Kigali — A damning report by Members of the Rwandan Parliament has revealed that the remains of victims of the 1994 Genocide against Tutsi buried in Uganda could have been exhumed for use in witchcraft.
A parliamentary report, a copy of which The New Times has seen, indicates that one mass grave in Masaka District, in the central region of Uganda, had been tampered with, while other graves are said to have been defaced in different ways.
Tens of thousands of Genocide victims were washed away down the rivers of Nyabarongo and Akagera, both tributaries of Lake Victoria, and landed at different shores of East Africa's biggest lake.
The bodies were later buried at six different sites in Uganda.
The report was compiled by the Parliamentary Standing Committee on Unity, Human Rights and the fight against Genocide chaired by Evariste Kalisa, after a working visit to Uganda aimed at assessing the situation of the remains of Genocide victims buried there.
Kalisa's report indicates that many bodies are buried on the shores of Lake Victoria in Uganda.
"At the mass grave in Masaka District we found a bottle of local brew, coins and other witchcraft materials on top of the grave," reveals the report, dated March 19.
In an interview last Friday, Kalisa said that the condition of the graves were 'very saddening.'
"This clearly indicates that the bodies are exhumed and possibly used for witchcraft purposes."
The lawmakers also found that some shrines had been built on the mass graves located in Dimo, Masaka.
"This is so annoying. Our dead should be accorded a decent burial," Kalisa said.
When he presented his report to the House, MPs expressed shock over the abuse of the graves.
"In some areas, people are cultivating on top of the mass graves. The cattle graze on the graves," the report further states.
It further reveals that other sites are completely covered by bushes making them inaccessible. "This is horrible," Kalisa said.
MPs expressed concern over the reluctance by relevant organs to rebury the genocide remains.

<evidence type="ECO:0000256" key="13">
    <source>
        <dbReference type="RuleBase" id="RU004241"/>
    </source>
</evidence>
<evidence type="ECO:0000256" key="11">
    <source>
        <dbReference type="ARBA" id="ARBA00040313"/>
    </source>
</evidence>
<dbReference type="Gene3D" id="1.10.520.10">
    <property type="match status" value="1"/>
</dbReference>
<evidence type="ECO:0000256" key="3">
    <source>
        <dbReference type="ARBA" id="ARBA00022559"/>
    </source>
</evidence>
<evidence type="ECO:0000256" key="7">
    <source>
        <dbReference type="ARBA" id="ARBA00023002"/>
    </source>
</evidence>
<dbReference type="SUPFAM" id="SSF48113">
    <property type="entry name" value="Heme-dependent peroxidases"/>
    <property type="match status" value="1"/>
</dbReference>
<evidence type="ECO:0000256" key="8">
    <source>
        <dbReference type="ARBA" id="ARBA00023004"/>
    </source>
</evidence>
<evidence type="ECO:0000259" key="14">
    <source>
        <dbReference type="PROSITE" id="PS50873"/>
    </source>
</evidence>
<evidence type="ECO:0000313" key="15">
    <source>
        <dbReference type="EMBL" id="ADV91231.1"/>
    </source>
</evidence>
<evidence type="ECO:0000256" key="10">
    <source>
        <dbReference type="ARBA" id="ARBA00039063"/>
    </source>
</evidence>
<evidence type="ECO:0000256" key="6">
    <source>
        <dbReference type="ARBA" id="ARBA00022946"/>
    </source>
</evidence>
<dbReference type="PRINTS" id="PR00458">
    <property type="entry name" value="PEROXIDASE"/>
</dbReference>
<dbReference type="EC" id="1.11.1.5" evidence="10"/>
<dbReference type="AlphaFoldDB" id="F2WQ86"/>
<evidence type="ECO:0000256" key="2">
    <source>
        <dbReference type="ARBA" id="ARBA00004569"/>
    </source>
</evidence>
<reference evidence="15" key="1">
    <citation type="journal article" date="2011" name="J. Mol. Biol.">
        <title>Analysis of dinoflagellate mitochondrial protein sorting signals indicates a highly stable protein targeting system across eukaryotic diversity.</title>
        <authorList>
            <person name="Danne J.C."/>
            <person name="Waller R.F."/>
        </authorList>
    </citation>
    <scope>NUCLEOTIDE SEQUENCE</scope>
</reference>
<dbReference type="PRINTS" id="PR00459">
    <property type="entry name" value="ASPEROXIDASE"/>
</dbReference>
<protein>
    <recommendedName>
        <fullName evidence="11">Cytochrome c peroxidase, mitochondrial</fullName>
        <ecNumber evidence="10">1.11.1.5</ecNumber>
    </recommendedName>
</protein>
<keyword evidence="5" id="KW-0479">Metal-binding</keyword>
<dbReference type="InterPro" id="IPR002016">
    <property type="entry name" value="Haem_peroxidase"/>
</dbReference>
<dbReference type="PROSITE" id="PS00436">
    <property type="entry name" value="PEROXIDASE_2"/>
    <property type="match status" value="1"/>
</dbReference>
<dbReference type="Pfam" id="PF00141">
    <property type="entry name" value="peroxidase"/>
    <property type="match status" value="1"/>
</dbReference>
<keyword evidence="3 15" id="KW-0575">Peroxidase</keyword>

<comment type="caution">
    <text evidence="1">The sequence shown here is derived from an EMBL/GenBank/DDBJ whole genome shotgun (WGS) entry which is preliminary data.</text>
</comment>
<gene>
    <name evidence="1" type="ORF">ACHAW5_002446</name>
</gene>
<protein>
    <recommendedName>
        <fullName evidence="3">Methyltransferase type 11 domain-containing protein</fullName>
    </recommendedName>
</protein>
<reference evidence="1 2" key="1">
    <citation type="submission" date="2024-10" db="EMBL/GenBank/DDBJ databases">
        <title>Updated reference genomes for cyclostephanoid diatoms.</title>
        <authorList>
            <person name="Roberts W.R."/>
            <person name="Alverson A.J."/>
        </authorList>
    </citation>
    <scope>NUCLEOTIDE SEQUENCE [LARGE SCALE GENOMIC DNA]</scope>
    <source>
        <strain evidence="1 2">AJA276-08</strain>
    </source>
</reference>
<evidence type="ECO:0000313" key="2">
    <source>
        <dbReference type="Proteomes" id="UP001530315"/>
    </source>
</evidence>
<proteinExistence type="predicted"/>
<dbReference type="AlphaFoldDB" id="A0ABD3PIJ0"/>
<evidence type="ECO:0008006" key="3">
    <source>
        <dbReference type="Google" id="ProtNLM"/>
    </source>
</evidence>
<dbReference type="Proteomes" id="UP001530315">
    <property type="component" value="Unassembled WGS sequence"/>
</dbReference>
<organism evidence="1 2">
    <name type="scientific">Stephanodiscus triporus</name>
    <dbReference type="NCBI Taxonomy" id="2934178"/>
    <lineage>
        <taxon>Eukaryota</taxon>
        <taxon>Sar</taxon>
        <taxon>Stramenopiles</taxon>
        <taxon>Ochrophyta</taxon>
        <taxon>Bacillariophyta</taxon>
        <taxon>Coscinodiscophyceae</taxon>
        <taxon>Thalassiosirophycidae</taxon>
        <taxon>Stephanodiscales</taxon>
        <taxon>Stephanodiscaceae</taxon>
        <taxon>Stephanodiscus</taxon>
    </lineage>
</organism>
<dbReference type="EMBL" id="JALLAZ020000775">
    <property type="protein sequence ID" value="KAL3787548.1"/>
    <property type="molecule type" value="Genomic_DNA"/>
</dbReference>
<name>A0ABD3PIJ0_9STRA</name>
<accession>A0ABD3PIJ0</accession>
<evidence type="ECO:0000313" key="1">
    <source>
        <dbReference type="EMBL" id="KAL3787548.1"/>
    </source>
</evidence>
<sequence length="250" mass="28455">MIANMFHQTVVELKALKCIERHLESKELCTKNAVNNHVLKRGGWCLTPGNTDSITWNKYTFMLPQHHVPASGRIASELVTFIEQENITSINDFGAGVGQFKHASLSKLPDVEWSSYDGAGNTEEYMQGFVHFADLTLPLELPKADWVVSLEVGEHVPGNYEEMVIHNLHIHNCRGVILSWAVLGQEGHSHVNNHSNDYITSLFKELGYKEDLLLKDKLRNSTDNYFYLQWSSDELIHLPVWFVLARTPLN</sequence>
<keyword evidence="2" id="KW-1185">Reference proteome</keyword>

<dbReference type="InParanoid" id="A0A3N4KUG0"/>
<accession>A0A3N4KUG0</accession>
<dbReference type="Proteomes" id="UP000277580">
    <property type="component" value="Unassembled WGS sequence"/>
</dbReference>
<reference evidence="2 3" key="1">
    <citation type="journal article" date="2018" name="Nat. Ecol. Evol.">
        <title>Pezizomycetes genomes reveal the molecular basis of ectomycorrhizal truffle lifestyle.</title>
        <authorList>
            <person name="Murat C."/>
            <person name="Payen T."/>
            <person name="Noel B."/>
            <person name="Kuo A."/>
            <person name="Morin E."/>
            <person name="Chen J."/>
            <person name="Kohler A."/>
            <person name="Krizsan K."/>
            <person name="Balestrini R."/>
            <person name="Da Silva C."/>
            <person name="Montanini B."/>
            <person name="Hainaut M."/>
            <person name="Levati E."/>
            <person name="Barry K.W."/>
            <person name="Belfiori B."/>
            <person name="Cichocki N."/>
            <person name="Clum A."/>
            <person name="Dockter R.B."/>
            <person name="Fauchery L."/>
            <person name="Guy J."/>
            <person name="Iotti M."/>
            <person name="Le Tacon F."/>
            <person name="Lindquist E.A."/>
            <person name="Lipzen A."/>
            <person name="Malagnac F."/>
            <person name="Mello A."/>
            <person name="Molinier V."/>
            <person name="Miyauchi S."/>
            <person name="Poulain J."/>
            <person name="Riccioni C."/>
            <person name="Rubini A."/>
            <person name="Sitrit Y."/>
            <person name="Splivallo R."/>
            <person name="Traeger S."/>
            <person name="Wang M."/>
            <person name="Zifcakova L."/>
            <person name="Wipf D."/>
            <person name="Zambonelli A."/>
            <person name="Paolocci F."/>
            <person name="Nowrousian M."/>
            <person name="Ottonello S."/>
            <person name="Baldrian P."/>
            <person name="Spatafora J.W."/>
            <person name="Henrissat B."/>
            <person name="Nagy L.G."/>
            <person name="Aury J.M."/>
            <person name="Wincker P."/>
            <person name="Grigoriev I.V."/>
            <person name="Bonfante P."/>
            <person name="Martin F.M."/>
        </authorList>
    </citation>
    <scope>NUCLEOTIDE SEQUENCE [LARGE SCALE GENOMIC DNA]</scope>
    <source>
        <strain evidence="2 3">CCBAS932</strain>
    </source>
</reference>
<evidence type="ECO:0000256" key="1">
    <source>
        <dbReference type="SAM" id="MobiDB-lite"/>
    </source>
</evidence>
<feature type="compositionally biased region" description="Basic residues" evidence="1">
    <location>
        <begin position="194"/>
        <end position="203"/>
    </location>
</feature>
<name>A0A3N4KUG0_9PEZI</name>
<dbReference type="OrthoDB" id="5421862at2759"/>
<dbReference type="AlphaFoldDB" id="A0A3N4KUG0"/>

Ministers to be summoned
The MPs voted for the immediate summoning of the Minister of Foreign Affairs, Rosemary Museminali and Culture Minister, Joseph Habineza to explain why nothing has been done about the Ugandan graves.
However, MP Kalisa said that despite the will by some in Uganda to accord a decent burial to the victims, other Ugandan authorities had reportedly blocked the move.
"Some Ugandan leaders have refused to offer land to us claiming it is taboo in their culture to exhume dead bodies."Kalisa explained.
The Rwandan government had disbursed US$97,000 (Approx Rwf53m) to the embassy in Kampala, for the reburial of the victims but when the embassy started the process, the authorities in Uganda are alleged to have blocked them.
Kalisa asserted that should Uganda remain adamant, Rwanda would consider taking the bodies back to Kigali.
It is not clear if Ugandan authorities will then allow the exhumation should Rwandan authorities decided to bring the bodies back home.
But, according to Kalisa, that will be the work for the concerned ministries to ensure that the bodies are exhumed and given a decent burial whether in Uganda or Rwanda.
"If the bodies are buried in Uganda, we recommend that the burial site be land that belongs to Rwanda," added Kalisa.
A source in Kampala told The New Times yesterday that, it is not rare to hear stories of human remains being stolen for witchcraft purposes. "It is very common here. Many people still believe in witchcraft," the source who spoke on condition of anonymity said.
Last year, skulls of the Ugandan bush war remains in Mubende District-Uganda were reportedly stolen by unknown people believed to be witchdoctors.
The MPs' report comes a few days ahead of the Genocide Commemoration week that falls on April 7 of each year.
Meanwhile during the parliamentary session, MPs called for quick intervention in providing permanent security at the mass graves to end the abuse.
According to the report, there are stones at the mass graves on which words 'victims of the Rwanda conflict' are engraved and MPs requested for an immediate change of the wording to 'victims of the 1994 Genocide against the Tutsi.'
Other recommendations included the establishment of three main sites for re-burial including; Ggolo in Mpigi District, Lambu in Masaka District and Kasensero in Rakai District- all in Uganda.